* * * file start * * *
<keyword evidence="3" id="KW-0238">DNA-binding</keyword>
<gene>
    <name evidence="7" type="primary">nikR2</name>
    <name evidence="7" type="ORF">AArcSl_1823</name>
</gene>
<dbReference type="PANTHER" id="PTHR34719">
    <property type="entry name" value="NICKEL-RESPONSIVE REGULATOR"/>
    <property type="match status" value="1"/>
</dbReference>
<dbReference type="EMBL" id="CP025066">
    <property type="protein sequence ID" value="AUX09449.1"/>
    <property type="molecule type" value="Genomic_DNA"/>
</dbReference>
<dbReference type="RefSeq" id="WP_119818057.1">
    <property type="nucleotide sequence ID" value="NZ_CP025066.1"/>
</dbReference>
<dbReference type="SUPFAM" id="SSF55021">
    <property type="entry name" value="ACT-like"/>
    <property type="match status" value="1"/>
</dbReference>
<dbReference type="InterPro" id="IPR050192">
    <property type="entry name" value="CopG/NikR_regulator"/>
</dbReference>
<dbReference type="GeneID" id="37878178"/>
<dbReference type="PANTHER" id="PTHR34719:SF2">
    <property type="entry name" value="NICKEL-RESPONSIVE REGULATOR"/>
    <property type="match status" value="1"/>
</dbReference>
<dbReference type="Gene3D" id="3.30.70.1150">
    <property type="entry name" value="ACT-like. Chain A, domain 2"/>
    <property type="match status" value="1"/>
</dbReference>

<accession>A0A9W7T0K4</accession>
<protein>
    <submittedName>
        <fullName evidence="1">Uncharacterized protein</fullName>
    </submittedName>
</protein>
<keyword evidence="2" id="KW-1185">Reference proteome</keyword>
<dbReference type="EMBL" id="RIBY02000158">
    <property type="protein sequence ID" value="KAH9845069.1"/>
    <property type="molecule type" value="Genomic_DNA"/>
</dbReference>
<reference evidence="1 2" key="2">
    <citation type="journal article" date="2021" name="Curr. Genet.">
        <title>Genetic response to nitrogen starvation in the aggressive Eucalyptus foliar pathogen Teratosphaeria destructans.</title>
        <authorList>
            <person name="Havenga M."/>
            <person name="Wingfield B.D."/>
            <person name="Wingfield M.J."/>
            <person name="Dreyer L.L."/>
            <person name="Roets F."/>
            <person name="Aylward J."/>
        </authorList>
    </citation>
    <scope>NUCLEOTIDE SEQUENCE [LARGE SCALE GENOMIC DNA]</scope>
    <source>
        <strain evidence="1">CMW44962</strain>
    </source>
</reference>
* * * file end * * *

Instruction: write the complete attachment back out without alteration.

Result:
<keyword evidence="3" id="KW-0238">DNA-binding</keyword>
<gene>
    <name evidence="7" type="primary">nikR2</name>
    <name evidence="7" type="ORF">AArcSl_1823</name>
</gene>
<dbReference type="PANTHER" id="PTHR34719">
    <property type="entry name" value="NICKEL-RESPONSIVE REGULATOR"/>
    <property type="match status" value="1"/>
</dbReference>
<dbReference type="EMBL" id="CP025066">
    <property type="protein sequence ID" value="AUX09449.1"/>
    <property type="molecule type" value="Genomic_DNA"/>
</dbReference>
<dbReference type="RefSeq" id="WP_119818057.1">
    <property type="nucleotide sequence ID" value="NZ_CP025066.1"/>
</dbReference>
<dbReference type="SUPFAM" id="SSF55021">
    <property type="entry name" value="ACT-like"/>
    <property type="match status" value="1"/>
</dbReference>
<dbReference type="InterPro" id="IPR050192">
    <property type="entry name" value="CopG/NikR_regulator"/>
</dbReference>
<dbReference type="GeneID" id="37878178"/>
<dbReference type="PANTHER" id="PTHR34719:SF2">
    <property type="entry name" value="NICKEL-RESPONSIVE REGULATOR"/>
    <property type="match status" value="1"/>
</dbReference>
<dbReference type="Gene3D" id="3.30.70.1150">
    <property type="entry name" value="ACT-like. Chain A, domain 2"/>
    <property type="match status" value="1"/>
</dbReference>

<accession>A0A9W7T0K4</accession>
<protein>
    <submittedName>
        <fullName evidence="1">Uncharacterized protein</fullName>
    </submittedName>
</protein>
<keyword evidence="2" id="KW-1185">Reference proteome</keyword>
<dbReference type="EMBL" id="RIBY02000158">
    <property type="protein sequence ID" value="KAH9845069.1"/>
    <property type="molecule type" value="Genomic_DNA"/>
</dbReference>
<reference evidence="1 2" key="2">
    <citation type="journal article" date="2021" name="Curr. Genet.">
        <title>Genetic response to nitrogen starvation in the aggressive Eucalyptus foliar pathogen Teratosphaeria destructans.</title>
        <authorList>
            <person name="Havenga M."/>
            <person name="Wingfield B.D."/>
            <person name="Wingfield M.J."/>
            <person name="Dreyer L.L."/>
            <person name="Roets F."/>
            <person name="Aylward J."/>
        </authorList>
    </citation>
    <scope>NUCLEOTIDE SEQUENCE [LARGE SCALE GENOMIC DNA]</scope>
    <source>
        <strain evidence="1">CMW44962</strain>
    </source>
</reference>